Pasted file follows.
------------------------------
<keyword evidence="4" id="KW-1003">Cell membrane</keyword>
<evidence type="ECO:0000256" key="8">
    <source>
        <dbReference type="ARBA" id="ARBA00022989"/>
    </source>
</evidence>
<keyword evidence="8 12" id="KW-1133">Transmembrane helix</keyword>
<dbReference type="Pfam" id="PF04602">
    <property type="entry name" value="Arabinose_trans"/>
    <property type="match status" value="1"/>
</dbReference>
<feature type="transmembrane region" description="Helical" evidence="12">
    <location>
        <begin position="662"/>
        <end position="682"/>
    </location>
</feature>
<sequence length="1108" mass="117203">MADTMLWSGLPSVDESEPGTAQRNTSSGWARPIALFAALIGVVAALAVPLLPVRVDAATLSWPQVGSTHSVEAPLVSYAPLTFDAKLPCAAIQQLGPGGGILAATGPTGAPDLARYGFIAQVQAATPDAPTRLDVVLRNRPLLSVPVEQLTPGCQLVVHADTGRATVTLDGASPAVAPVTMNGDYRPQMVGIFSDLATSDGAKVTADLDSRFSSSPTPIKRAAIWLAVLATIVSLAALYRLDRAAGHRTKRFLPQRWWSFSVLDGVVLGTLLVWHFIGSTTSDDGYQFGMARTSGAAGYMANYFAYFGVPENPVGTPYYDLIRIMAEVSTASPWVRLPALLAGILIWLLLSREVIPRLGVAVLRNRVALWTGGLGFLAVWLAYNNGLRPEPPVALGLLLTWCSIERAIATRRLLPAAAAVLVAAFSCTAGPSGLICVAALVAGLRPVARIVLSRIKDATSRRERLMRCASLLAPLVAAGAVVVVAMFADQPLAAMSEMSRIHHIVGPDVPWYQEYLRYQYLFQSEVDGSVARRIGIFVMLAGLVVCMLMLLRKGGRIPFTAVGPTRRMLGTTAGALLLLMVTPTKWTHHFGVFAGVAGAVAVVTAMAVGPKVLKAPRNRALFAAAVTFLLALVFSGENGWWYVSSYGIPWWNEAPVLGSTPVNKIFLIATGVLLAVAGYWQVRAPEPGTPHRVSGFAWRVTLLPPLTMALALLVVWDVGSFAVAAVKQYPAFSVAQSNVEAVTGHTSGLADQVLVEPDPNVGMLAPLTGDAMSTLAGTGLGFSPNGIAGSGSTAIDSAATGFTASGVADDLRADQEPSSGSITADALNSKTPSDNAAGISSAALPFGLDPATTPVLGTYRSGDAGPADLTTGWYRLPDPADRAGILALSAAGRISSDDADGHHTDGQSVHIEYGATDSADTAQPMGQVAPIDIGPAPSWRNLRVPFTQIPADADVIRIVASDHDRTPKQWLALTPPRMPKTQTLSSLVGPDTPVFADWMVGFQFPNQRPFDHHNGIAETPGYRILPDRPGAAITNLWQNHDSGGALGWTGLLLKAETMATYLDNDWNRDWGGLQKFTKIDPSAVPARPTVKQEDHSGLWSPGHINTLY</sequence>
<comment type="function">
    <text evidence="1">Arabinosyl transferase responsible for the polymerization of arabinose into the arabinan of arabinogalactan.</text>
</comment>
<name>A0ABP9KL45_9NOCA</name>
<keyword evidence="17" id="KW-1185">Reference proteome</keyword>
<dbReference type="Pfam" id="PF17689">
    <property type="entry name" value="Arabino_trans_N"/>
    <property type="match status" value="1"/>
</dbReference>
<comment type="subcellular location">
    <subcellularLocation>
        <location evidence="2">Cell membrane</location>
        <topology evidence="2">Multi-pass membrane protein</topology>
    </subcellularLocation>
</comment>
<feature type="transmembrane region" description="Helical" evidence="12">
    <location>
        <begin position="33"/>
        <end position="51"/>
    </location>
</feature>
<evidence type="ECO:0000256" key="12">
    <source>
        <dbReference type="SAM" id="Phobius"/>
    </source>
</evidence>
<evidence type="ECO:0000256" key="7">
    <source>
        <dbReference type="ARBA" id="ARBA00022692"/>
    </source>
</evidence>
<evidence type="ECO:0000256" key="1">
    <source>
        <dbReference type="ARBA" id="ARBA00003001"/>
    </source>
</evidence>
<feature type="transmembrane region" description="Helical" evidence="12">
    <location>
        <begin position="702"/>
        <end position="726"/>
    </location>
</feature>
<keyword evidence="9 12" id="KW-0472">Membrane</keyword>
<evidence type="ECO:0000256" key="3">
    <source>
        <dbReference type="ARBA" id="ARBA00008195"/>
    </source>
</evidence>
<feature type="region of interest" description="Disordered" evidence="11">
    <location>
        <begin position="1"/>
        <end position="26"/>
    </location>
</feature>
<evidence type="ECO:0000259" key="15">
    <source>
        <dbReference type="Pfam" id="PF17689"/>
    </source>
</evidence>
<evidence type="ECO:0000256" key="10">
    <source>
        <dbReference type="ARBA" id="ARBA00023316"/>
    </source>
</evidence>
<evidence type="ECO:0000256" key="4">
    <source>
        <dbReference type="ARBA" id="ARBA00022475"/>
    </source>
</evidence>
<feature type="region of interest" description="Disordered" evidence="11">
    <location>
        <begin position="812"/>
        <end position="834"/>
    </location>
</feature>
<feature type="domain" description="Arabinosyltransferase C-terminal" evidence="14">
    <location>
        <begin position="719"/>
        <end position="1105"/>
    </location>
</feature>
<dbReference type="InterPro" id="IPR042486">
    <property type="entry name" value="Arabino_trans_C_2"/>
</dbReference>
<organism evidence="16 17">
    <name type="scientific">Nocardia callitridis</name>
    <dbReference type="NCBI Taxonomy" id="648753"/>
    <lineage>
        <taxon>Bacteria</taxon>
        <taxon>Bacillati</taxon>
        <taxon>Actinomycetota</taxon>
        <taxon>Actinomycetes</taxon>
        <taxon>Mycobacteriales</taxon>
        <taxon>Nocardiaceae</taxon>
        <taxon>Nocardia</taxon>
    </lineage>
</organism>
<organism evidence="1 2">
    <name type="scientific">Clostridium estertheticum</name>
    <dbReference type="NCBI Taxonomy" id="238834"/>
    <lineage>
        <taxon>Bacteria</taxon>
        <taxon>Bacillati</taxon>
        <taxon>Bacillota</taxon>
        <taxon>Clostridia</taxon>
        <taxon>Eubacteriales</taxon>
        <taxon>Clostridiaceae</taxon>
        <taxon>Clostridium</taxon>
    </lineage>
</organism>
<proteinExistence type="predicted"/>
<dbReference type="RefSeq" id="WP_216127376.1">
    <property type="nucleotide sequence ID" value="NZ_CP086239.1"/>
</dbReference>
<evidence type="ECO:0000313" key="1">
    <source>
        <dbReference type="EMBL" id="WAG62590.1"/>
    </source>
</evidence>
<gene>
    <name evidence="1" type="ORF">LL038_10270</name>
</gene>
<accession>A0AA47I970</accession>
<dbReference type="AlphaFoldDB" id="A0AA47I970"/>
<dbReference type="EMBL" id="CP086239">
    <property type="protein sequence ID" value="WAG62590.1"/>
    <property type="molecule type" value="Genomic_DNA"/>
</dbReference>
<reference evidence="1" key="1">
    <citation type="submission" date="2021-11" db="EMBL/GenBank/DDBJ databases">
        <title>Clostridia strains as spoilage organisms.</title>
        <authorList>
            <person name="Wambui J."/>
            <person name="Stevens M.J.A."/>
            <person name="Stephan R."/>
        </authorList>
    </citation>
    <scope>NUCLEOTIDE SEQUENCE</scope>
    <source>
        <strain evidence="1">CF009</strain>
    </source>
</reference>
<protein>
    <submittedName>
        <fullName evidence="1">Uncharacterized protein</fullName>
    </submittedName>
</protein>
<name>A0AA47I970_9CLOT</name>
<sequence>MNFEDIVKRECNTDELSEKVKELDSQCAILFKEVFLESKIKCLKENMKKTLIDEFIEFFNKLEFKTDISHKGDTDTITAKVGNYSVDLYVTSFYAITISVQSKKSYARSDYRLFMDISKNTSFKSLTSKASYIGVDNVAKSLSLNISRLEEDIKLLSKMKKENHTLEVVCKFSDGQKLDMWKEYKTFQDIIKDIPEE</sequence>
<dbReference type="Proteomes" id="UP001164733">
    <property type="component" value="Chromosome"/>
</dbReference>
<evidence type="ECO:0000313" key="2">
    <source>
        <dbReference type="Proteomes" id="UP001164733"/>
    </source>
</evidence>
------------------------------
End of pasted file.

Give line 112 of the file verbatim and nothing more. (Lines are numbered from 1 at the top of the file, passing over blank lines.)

        <taxon>Nocardiaceae</taxon>